As I described the play currently being staged at the Station Theatre to friends and family this weekend, I frequently found myself unintentionally arriving at a moment of awkward silence after I had explained that it was about Jefferson, Dickens, and Tolstoy debating theology for 80 minutes. Each time my listener looked at me with an expression of definite uncertainty and sometimes even vague horror. “But it’s funny!” I would add brightly, at which point their faces relaxed with relief. Ah, I could see them thinking, that’s okay then.
It’s certainly true that the basic plot outline of Scott Carter’s The Gospel According to Thomas Jefferson, Charles Dickens, and Leo Tolstoy: Discord doesn’t sound like a particularly light-hearted time at the theater: in the moments after their deaths, each of the three famous men arrives in the same sparsely decorated room containing only a table, three chairs, and a mirror along one wall. The door locks behind them and the trio must figure out together what exactly needs to happen in order for the door to unlock so they can move on to whatever better afterlife awaits them. They assume that the answer lies in discovering what ties them together, and after some trading of biographical facts discover that each of them edited his own “best parts only” version of the Christian Gospel. This leads them to embark on some weighty theological discussions as each man outlines his take on the life of Christ to the other two.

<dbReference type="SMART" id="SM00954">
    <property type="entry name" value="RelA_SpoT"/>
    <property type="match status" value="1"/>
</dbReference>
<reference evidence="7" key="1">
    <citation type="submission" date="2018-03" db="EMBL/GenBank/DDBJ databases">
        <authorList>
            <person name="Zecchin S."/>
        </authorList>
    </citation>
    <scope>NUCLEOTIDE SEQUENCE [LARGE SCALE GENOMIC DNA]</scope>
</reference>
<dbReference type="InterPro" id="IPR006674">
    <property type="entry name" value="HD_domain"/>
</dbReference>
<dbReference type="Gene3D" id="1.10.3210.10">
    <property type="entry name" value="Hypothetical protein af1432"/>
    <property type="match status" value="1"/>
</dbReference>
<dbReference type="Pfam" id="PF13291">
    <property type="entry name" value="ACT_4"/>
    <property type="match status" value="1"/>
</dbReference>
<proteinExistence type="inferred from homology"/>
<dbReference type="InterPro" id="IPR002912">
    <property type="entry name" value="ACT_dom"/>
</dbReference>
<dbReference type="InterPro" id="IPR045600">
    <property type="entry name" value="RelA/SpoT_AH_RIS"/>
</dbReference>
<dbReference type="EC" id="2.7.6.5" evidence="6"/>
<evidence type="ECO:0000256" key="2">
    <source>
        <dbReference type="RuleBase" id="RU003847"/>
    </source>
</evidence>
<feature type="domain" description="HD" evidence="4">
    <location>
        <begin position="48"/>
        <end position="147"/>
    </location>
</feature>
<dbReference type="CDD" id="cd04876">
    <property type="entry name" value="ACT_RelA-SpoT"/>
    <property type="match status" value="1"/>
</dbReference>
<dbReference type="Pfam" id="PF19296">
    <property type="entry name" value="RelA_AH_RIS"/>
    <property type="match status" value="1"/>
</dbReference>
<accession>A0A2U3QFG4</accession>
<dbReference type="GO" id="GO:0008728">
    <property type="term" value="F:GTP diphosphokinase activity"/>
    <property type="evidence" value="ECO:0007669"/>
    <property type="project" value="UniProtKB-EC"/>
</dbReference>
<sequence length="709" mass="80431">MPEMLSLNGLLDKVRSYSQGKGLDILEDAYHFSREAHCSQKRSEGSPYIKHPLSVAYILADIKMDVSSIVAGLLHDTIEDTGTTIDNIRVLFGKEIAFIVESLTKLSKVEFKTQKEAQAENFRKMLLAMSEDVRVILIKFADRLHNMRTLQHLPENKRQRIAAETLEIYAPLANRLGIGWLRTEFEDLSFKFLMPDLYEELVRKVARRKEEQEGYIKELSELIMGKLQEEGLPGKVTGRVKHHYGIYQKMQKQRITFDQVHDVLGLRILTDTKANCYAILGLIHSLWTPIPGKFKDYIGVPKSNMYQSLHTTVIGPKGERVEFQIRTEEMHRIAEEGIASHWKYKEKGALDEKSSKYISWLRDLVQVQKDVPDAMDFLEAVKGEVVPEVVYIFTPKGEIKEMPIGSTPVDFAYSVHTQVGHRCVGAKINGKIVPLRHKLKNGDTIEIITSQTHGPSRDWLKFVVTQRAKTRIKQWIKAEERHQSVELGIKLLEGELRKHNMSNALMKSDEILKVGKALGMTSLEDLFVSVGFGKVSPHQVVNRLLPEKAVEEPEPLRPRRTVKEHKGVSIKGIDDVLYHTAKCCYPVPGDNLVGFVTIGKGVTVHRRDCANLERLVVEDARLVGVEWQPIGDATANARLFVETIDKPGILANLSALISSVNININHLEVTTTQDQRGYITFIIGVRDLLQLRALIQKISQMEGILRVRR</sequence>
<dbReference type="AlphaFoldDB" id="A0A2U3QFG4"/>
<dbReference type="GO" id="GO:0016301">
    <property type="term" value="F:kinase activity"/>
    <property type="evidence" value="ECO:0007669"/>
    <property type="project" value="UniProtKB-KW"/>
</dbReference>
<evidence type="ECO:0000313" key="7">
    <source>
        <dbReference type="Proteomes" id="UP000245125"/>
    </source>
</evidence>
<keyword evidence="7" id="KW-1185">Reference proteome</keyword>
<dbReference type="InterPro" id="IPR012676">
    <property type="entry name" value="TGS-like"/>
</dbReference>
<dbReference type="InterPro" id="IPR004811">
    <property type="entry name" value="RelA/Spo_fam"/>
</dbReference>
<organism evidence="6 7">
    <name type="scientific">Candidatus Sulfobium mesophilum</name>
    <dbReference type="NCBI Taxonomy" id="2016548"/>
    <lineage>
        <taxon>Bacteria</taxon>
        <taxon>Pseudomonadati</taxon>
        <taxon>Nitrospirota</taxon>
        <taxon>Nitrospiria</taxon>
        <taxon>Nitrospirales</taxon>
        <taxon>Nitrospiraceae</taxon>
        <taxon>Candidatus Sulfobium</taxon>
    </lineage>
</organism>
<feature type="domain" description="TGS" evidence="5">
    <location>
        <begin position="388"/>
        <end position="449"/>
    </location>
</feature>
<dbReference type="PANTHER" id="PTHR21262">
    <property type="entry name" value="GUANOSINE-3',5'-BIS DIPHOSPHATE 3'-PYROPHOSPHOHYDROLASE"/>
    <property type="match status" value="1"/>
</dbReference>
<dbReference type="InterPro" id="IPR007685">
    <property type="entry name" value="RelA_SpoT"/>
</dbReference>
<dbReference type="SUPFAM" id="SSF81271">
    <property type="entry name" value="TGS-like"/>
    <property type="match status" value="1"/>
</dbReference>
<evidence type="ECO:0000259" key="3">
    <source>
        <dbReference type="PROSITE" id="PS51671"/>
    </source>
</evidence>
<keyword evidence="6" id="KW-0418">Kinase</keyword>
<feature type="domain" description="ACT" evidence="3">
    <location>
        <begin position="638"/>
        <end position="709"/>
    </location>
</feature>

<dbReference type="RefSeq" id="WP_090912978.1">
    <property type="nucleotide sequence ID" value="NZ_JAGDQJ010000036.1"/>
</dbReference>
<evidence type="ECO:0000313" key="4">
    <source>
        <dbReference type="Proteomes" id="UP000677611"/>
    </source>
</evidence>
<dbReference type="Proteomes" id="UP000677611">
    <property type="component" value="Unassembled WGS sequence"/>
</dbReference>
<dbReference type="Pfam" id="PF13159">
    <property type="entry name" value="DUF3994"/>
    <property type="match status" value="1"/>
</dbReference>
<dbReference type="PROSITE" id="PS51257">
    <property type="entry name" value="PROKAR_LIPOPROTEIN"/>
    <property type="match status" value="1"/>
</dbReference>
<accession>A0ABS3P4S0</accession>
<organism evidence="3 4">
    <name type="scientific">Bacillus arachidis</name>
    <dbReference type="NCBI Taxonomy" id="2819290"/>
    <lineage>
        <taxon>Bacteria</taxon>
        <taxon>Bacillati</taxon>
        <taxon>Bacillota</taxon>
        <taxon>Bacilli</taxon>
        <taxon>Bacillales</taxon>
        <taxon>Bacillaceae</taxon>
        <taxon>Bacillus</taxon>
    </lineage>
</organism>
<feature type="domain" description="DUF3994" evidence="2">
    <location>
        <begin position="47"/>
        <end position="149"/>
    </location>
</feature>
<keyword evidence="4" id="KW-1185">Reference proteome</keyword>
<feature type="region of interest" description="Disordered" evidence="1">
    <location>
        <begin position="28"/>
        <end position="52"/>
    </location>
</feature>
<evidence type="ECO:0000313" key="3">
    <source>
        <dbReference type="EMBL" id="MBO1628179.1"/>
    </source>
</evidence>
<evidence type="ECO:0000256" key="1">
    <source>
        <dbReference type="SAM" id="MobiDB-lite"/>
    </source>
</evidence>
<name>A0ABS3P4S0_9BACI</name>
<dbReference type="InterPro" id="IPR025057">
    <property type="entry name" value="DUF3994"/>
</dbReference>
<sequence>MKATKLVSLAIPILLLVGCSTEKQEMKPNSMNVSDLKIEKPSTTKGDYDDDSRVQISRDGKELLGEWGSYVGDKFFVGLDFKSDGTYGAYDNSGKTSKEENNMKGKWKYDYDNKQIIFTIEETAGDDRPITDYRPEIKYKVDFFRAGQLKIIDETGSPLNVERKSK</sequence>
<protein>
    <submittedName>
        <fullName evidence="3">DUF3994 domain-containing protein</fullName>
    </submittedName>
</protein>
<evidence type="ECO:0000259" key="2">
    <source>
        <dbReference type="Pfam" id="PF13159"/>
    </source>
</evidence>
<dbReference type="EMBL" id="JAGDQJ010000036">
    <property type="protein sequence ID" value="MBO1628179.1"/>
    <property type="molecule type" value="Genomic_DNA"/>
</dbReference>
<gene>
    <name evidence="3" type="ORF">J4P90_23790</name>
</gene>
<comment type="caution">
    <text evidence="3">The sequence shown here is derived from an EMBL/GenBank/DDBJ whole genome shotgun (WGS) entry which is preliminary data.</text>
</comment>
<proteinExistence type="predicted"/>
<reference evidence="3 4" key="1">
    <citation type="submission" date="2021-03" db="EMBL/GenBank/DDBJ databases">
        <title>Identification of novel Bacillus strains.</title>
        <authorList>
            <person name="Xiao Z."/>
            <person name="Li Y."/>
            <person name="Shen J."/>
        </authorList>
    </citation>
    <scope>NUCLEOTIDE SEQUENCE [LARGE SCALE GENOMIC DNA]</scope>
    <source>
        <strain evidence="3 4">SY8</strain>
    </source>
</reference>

Disagreements crop up quickly as the men discover that they can’t even agree on what exactly was “in the Beginning”—Reason? The Word? Spirit? Thomas Jefferson insists on applying logic to everything while Charles Dickens’ flair for the dramatic leads him to cling to the very supernatural passages that Jefferson most dislikes. Leo Tolstoy, meanwhile, argues that the meaning of life lies in the three little words that are the heart of his own Gospel (which he’s not in any hurry to confide) and quickly gets frustrated with the others’ approaches as well as their insistence on calling him “Count”. Ultimately, however, it seems that in this strange room the theology each man favored in life may not matter as much as the details of how he lived.
This is an intellectual play, probably most enjoyable to those with a strong pre-existing interest in literature or theology, but there’s enough exposition given about the men’s lives that no one should feel lost regardless of the level of knowledge they bring with them to the theater. I know quite a bit about both Jefferson and Dickens but have never really taken to Tolstoy, but I never felt like my ignorance of his life was affecting my appreciation of the character or plot.
The play is also truly very funny. The conflicts between the three men are often expressed in snappy one-liners and the entire affair consistently has an air of the absurd, thanks in part to captions that appear on the back wall of the room during breaks in the action. (“THEY PACE,” for example.) Though things do get quite serious at moments, for most of the play there was never a long break at all between one big audience laugh and the next.